The employee benefit you didn’t even know you have

Productivity is important to employers and finding ways to maximize your output at work is often a big part of their job. Because of this, employers know just how difficult it can be when the rest of your life spills over into your 9-5. Insomnia alone costs businesses more than $63 billion a year in lost productivity in the United States, giving your boss a big incentive to help you find a way to get more

When you factor in all of the lost production, wasted hours, and on-the-job injuries caused by financial woes, relationship problems, addiction issues, and other personal distractions it becomes abundantly clear that helping employees address their problems at home can reap big financial rewards for the company. Because of this, more than half of the employers in the U.S. offer an Employee Assistance Program to help you take care of personal problems before they become an issue at work.

What’s an Employee Assistance Program?

An Employee Assistance Program, more commonly known as an EAP, is a set of products, discounts, and services an employer can offer to their employees that is specifically designed to help them be a better,
more functional employee. This can range from small things like discounted memberships to the gym to larger, more complex services such as mental health benefits. There are dozens, if not hundreds, of different EAP plans for an employer group to choose from, so you will need to check with your HR department to verify whether or not you have a plan available and, if so, what the specific benefits are with your EAP.

While the purpose of an EAP is to help you be more productive at work, the benefits of the program are worth so much more than that. Your boss might only be paying for your gym membership because it
saves them money on sick days and health insurance claims, but being stronger and healthier is valuable for you whether or not it ever makes you a better employee.

What kind of problems can an EAP help you address?

Depending on what kind of Employee Assistance Program your employer chooses to offer, you could have access to multiple benefits through the program. The simplest versions of these plans typically offer discounts on services like gym memberships, weight loss plans, cleaning services, and financial programs designed to help you budget and save. They also usually have an online system where you can access dozens of articles on how to do everything from eating a more nutritious diet to preparing a will.

The next level of an EAP typically offers all of these things along with a phone line where you can call and speak with a trained professional who can help guide you through some more difficult issues. Generally speaking, they have people trained in legal, financial, and health related industries who can help guide you through your problem or refer you to a professional who can better assist you. The most comprehensive EAP plans offer one on one counseling or group therapy at no cost to the employee. For example, because an employee who needs mental health services might not have the easiest time accessing the benefit through their health plan (either due to a lack of providers in the plan or an insurmountable deductible) some EAP programs offer a handful of free visits with a mental health provider. Group or individual therapy is typically also made available for those people battling addiction or other medical issues that are difficult to address through health insurance alone.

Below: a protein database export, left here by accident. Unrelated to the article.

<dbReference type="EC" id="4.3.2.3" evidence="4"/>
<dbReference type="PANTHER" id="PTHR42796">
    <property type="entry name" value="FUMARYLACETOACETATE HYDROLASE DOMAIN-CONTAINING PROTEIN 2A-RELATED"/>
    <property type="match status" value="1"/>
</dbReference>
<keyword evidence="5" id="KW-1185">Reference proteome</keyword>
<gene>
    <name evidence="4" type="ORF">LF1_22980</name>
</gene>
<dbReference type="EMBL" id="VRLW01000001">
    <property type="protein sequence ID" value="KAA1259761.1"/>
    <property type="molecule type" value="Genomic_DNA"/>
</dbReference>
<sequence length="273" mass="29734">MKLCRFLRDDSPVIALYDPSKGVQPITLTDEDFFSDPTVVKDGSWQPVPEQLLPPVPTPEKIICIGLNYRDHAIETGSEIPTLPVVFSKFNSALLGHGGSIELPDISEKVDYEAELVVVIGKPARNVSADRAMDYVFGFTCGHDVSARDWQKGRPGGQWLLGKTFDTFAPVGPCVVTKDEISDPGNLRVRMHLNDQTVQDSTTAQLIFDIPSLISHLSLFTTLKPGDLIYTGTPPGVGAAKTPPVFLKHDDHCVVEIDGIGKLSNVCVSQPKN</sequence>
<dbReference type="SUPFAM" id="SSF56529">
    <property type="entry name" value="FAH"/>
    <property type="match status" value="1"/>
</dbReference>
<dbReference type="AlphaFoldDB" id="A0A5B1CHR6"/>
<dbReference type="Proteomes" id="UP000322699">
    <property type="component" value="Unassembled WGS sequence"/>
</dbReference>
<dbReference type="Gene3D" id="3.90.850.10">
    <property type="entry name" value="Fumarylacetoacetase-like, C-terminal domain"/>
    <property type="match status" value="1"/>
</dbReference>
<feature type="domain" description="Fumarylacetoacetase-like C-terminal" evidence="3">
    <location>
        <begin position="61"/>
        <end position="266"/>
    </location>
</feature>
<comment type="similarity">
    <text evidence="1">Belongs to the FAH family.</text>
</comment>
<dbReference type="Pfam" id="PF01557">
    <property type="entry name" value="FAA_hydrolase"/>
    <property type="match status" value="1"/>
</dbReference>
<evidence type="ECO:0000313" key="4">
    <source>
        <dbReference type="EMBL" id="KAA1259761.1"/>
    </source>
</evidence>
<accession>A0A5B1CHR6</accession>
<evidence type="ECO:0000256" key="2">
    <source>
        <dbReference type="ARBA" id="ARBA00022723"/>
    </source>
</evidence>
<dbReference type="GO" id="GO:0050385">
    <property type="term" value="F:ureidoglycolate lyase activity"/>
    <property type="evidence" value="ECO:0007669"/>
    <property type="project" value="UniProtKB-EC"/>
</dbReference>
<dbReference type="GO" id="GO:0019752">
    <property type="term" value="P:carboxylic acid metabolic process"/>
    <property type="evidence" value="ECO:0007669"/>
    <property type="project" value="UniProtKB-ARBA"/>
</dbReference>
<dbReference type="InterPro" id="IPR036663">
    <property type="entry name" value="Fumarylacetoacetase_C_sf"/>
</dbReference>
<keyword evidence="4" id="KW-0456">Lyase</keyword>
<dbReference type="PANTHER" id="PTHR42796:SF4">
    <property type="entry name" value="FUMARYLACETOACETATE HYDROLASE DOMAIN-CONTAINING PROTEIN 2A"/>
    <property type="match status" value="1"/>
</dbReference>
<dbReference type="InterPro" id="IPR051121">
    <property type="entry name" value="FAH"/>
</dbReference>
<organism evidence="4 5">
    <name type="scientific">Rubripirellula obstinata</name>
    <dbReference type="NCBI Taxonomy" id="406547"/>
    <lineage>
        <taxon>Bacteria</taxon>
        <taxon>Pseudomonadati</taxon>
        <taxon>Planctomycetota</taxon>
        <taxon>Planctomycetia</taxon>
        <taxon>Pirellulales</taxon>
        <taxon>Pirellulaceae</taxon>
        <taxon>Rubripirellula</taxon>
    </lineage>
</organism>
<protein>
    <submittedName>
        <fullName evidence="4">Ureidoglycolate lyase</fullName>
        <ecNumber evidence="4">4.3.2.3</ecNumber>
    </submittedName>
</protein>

Some Employee Assistance Programs even offer free or discounted child or elder care in addition to the other benefits provided by the plan. You’ll want to review the coverage through your employer carefully
to make sure you aren’t missing out on any amazing benefits!

Don’t have a problem? That’s okay, an EAP can still help!

Just because everything in your life is going well doesn’t mean there is no benefit to having an EAP.  Many Employee Assistance Programs offer benefits designed to help you move up the ladder at work, providing coaching in communication, conflict resolution, management techniques, and other skills to help you increase your value as an employee.

An EAP can also be helpful when everything in your life is on the right track. Buying a home? Your EAP might have resources to help you with that, with everything from articles that will help you better
understand the process to possible partnerships with financial institutions that can help you with your mortgage. Having a baby? Your EAP will have all sorts of information available and possibly have discounted rates for child care through certain providers.

The best part? EAP services are confidential.

By and large, EAP services are kept confidential from your employer. You don’t have to worry about your boss finding out you needed to see a mental health provider or that you are fighting addiction issues. Of course, because every company is different you will want to verify confidentiality with anyone you speak to about your EAP if that is important to you, but the vast majority of the time you don’t have to worry about your information being shared with your employer.

Whether you are starting a new job or have been with your company for years, asking your HR representative about your Employee Assistance Program is a smart move. If your employer says they don’t offer an EAP to their employees you might want to recommend they look into adding the benefit as a way of increasing productivity at the office. An EAP is good for both you and your boss, so don’t shove that brochure into the back of a desk drawer and forget about it, take advantage of the plan to change your life for the better!